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Night Owls' Poor Sleep Habits Can Hurt Grades

By Kathleen Doheny
HealthDay Reporter

THURSDAY, June 16 (HealthDay News) -- Students who are night owls have worse grades in high school and the beginning years of college, research has shown.

However, a new study suggests that, as they adopt more traditional sleeping schedules, a change occurs.

"Their grades actually evened out," said study author Jennifer Peszka, an associate professor of psychology at Hendrix College in Conway, Ark. By the end of the senior year of college, the grades of the night owls she had followed since high school improved and were not much different than those of the morning people.

Peszka is due to present this latest finding Wednesday at SLEEP 2011, the annual meeting of the Associated Professional Sleep Societies, in Minneapolis.

Peszka and her colleagues first evaluated 89 students upon high school graduation. Before they entered college, the students answered questions about their sleep habits and gave the researchers access to their academic records.

Of those 89 students, 34 completed the same questionnaire after their freshman year in college, and 43 of them finished it after their senior year in college.

From the first batch of questions, the researchers classified the students as morning larks, night owls or regular robins. Larks are most alert in the morning; night owls do their best at night.

Regular robins are alert at 8 to 9 a.m., but tired by 10 p.m. or so, Peszka said.

The night owls slept about 41 minutes a night less than the others, the investigators found. They had other bad sleep habits, such as drinking caffeinated drinks close to bedtime and not keeping their bedtime and wake time constant during the week.

At the end of the freshman year, the night owls' grade point average (GPA) was 2.84, just below a B average, the study authors reported.

The larks and regular robins had an average GPA of 3.18, Peszka noted.

"It's only a third of a letter grade," she said of the difference. "But a third of a letter grade could, particularly at that place on the scale of GPA, be critical to keeping a scholarship or staying on a sports scholarship or keeping your parents satisfied."

Peszka also computed how much the students' grades declined during their freshman year at college compared to their last year of high school. It's typical, she said, for all students to have some decline during that period, as they adjust to college life.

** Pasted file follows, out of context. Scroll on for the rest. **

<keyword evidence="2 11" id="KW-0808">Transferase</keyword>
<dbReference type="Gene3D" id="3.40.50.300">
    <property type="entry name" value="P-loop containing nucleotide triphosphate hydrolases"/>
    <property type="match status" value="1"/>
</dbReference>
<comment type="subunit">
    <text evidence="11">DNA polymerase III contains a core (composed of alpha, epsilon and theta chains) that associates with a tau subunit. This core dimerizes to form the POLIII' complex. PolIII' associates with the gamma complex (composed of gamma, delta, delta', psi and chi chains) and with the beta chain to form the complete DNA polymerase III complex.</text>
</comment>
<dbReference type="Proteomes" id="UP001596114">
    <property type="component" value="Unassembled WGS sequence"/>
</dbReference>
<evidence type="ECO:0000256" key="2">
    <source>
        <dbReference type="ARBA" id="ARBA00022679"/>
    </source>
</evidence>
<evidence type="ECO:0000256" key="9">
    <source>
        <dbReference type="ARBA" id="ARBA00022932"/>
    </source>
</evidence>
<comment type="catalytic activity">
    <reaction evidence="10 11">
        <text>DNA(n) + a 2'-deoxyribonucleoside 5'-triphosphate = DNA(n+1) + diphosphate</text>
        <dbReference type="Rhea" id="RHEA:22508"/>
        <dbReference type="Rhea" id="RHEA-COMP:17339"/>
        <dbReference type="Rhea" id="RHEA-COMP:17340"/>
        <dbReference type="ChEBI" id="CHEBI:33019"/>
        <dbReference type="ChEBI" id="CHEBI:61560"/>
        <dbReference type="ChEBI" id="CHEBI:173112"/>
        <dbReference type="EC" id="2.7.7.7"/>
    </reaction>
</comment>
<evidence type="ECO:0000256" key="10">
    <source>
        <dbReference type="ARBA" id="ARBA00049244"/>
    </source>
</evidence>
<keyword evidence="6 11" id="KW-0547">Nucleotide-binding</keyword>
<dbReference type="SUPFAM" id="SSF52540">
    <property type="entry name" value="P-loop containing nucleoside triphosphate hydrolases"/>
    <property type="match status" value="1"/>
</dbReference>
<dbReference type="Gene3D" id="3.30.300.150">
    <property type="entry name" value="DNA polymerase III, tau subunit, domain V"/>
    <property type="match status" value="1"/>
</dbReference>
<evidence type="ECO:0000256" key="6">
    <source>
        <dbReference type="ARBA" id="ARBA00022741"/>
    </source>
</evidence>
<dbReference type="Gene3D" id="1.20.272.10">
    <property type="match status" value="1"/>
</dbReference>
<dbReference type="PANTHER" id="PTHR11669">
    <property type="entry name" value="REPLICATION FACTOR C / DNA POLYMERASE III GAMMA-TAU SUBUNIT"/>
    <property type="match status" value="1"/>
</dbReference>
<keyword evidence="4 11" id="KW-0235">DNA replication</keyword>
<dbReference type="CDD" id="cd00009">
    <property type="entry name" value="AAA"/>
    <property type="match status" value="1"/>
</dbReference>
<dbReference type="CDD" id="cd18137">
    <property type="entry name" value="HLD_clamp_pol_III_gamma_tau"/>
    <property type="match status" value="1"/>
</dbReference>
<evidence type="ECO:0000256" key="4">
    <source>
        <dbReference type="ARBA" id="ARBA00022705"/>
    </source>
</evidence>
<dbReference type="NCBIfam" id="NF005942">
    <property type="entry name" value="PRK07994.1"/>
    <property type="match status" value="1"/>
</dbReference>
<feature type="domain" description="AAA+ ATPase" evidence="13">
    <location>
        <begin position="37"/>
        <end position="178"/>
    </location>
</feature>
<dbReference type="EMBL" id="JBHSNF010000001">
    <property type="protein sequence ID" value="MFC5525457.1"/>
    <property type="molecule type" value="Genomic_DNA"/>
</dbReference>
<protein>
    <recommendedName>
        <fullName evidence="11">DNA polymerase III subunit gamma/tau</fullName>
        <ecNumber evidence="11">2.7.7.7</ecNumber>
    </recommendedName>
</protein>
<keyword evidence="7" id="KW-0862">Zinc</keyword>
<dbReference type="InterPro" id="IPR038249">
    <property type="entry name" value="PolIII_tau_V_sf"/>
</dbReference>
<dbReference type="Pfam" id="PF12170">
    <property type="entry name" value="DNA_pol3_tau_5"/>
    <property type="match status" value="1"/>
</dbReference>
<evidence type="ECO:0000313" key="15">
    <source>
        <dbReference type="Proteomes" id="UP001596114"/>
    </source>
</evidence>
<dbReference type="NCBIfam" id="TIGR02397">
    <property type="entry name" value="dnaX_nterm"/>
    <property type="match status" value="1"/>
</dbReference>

"The owls actually declined by almost an entire grade point, 0.98," she said. The larks and robins declined, too, but by less -- two-thirds of a letter grade.

Fast forward to senior year at college, when the night owls' sleep habits improved, perhaps from necessity, Peszka suggested, and the difference in GPA had narrowed to the point where it was not significant from a statistical point of view.

"At the end of their [college] senior year, the larks and robins averaged a 3.45 GPA, the owls 3.32," Peszka said.

While the study shows only correlation between poor sleep and grades, Peszka said it is probably wise to advise night owls and others to pay attention to sleep habits if they want to maintain good grades.

Night owls may have to be especially attentive to sleep, she said. "I tell my students, 'Some people can eat cookies every day and never get fat. Some people have to pay attention to the cookies they are eating.' It could be morning types don't have to pay as close attention to their sleep habits. Evening types might have to be more cautious."

In another study presented at the conference, researchers from Rutgers and other universities found that night owls' poor sleep habits were tied to lower GPAs among 99 U.S. Air Force Academy cadets.

The two studies are among the first to look at educational response to sleep time and habits during the college years, said Donna Arand, clinical director of the Sleep Disorders Center in Dayton, Ohio, and a research associate professor at Wright State University Boonshoft School of Medicine.

She agreed that night owl students, with effort, can become more like larks. One of the simplest ways: "Set up a regular wakeup time," Arand suggested, such as 8 a.m. or 9 a.m. Then, a person will begin to get sleepier earlier in the evening. "Probably it will take about one to two weeks to reset your circadian rhythm," she said.

Because these studies were presented at a medical meeting, the data and conclusions should be viewed as preliminary until published in a peer-reviewed journal.

More information

To learn more about sleep and test your sleep IQ, visit the U.S. National Institutes of Health.

SOURCES: Jennifer Peszka, Ph.D., associate professor, psychology, Hendrix College, Conway, Ark.; Donna Arand, Ph.D., clinical director, Kettering Sleep Disorders Center, and research associate professor, Wright State University Boonshoft School of Medicine, both in Dayton, Ohio; June 15, 2011, presentation, SLEEP 2011, Minneapolis

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